When entering a networking function, what mindset are you in? Are you there for the free food and entertainment or are you there to work?
Admittedly, networking isn’t the easiest thing to master, but what I do know, is that the correct mindset can separate the best from the rest.
Working from home for the 7th week in a row now, got me thinking about the book I am currently reading by Louis P. Frankel Nice Girls Still Don’t Get the Corner Office. She talks about the important How’s to avoid making unconscious mistakes that can sabotage your career… and being reasonably new to the workforce, this has become my bible to ensuring I don’t sabotage my own potential.
Here are the How’s that Louis P. Frankel taught me to improve my networking game.
How you Act
“Chance favors the prepared mind” – Nice Girls Still Don’t Get the Corner Office, Louis P. Frankel
We all love a good yarn about the kids or the recent results of the weekends sporting match, but the most common mistake, is not capitalising on that comfort to segway into a business discussion. Preparation never fails, which is why knowing in advance who will be attending can increase your opportunity to address business matters in a social environment. Do your homework, don’t sit back as background noise, educate yourself on industry related topics so you can contribute to discussions or maybe even begin one.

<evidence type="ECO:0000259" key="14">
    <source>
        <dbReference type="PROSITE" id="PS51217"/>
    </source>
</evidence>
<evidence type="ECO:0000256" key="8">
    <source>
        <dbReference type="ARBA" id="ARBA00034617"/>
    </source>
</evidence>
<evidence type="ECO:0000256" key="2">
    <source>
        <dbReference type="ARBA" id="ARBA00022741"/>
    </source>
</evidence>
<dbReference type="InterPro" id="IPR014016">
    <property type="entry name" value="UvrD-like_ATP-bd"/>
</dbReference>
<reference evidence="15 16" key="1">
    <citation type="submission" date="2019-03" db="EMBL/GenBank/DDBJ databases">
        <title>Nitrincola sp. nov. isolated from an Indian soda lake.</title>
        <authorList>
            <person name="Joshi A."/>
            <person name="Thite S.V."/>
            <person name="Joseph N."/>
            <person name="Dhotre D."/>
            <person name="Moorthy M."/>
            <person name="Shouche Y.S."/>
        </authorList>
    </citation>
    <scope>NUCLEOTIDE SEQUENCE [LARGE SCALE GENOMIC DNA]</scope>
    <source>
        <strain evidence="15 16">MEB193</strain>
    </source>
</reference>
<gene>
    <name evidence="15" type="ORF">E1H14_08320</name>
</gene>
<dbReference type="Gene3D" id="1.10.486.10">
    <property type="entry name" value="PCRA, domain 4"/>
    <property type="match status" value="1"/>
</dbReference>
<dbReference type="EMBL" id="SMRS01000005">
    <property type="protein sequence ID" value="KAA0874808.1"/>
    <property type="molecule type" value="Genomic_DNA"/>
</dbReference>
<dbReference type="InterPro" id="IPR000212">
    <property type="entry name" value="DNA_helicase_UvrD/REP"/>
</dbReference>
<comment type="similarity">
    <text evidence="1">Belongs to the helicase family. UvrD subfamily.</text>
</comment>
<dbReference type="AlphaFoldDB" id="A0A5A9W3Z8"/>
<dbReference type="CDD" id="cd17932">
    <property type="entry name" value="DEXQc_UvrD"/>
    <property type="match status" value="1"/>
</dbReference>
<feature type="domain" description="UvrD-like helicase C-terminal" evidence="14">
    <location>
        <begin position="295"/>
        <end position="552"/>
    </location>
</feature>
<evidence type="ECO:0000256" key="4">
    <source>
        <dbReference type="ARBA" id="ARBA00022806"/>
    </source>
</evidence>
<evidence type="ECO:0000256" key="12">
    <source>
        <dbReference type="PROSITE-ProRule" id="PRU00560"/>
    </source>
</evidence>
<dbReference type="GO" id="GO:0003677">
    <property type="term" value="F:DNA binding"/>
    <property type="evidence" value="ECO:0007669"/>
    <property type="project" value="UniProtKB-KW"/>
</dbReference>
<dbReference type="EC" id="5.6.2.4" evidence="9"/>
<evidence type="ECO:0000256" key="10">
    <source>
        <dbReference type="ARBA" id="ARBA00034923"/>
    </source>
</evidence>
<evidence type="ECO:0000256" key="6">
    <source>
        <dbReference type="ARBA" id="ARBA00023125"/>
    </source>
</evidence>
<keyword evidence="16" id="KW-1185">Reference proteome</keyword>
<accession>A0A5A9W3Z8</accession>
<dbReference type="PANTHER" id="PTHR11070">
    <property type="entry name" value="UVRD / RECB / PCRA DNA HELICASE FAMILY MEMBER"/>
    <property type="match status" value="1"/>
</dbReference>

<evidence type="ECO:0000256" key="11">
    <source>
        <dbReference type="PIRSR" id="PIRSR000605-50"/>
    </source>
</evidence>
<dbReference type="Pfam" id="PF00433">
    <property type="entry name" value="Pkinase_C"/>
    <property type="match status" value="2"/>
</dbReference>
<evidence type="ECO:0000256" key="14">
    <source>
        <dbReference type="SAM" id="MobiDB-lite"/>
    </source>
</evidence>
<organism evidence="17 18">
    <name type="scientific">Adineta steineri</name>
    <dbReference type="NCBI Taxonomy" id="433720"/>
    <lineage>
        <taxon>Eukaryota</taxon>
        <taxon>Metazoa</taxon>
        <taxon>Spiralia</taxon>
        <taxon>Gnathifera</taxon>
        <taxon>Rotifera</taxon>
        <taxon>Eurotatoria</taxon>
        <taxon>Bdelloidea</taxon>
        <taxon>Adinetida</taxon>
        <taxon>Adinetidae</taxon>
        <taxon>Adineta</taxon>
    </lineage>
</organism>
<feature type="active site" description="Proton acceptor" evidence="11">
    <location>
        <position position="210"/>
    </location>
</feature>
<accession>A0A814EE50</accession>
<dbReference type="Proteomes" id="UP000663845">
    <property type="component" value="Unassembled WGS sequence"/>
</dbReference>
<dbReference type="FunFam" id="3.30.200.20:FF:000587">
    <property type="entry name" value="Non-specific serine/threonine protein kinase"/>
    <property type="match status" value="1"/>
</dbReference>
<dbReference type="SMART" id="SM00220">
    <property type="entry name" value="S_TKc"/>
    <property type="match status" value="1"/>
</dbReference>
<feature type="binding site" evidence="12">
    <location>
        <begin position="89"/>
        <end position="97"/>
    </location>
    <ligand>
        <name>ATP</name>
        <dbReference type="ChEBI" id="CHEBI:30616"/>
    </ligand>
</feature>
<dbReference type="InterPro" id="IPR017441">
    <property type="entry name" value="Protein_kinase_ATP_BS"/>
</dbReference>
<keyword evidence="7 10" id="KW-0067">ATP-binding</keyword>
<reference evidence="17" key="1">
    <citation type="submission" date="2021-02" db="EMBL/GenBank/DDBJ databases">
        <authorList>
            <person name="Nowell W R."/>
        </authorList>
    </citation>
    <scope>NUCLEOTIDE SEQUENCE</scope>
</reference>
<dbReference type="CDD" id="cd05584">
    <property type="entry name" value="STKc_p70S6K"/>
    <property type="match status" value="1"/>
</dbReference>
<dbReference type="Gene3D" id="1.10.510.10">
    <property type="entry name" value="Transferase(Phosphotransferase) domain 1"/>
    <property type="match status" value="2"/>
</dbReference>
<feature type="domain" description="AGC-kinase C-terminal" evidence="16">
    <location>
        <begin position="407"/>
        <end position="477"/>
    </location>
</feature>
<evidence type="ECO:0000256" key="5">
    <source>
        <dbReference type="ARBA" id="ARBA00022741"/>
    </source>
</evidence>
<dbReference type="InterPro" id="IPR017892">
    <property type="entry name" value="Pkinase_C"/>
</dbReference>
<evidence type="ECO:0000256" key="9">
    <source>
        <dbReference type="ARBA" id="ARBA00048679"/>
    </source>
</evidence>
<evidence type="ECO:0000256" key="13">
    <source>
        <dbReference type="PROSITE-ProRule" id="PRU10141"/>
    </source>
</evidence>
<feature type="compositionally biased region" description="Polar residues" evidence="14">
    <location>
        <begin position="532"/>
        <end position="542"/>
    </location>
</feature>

How you Look
We’re all adults here, so I’m not going to tell you how to dress, however I do want to mention smiling inappropriately (as Louis P. Frankel calls it) during networking. When you have finally redirected into that business conversation, matching your facial expressions to your message is harder than it looks. Trust me, you think you used your inside expressions, but you clearly didn’t.
Rehearsing in front of a mirror so you can catch yourself “smiling inappropriately” is a great way to make sure your body language and facial expressions are benefiting your message and not softening your case. I’m sure you have a fantastic smile, so don’t stop completely, a smile can show empathy and that can also work in your favour during conversation.
How you Respond
In a group scenario, those who intend to speak first make themselves look more worthy and demonstrate qualities of leadership, than those who choose to speak later or not at all. This motion does not link with the pressure of “liking the sound of your own voice” or having a pushy personality, yet, taking control of when you choose to use your voice can be a powerful move. Don’t disappoint yourself by allowing someone else the chance to say what you were thinking first.
I am a strong believer that we should be more afraid of not trying then of failing. So, my challenge to you is to make a decision. When the world starts moving again and you are asked to attend a networking session, how will you prepare your mindset? You have the potential, you just have to try.
Author: Alex Stimson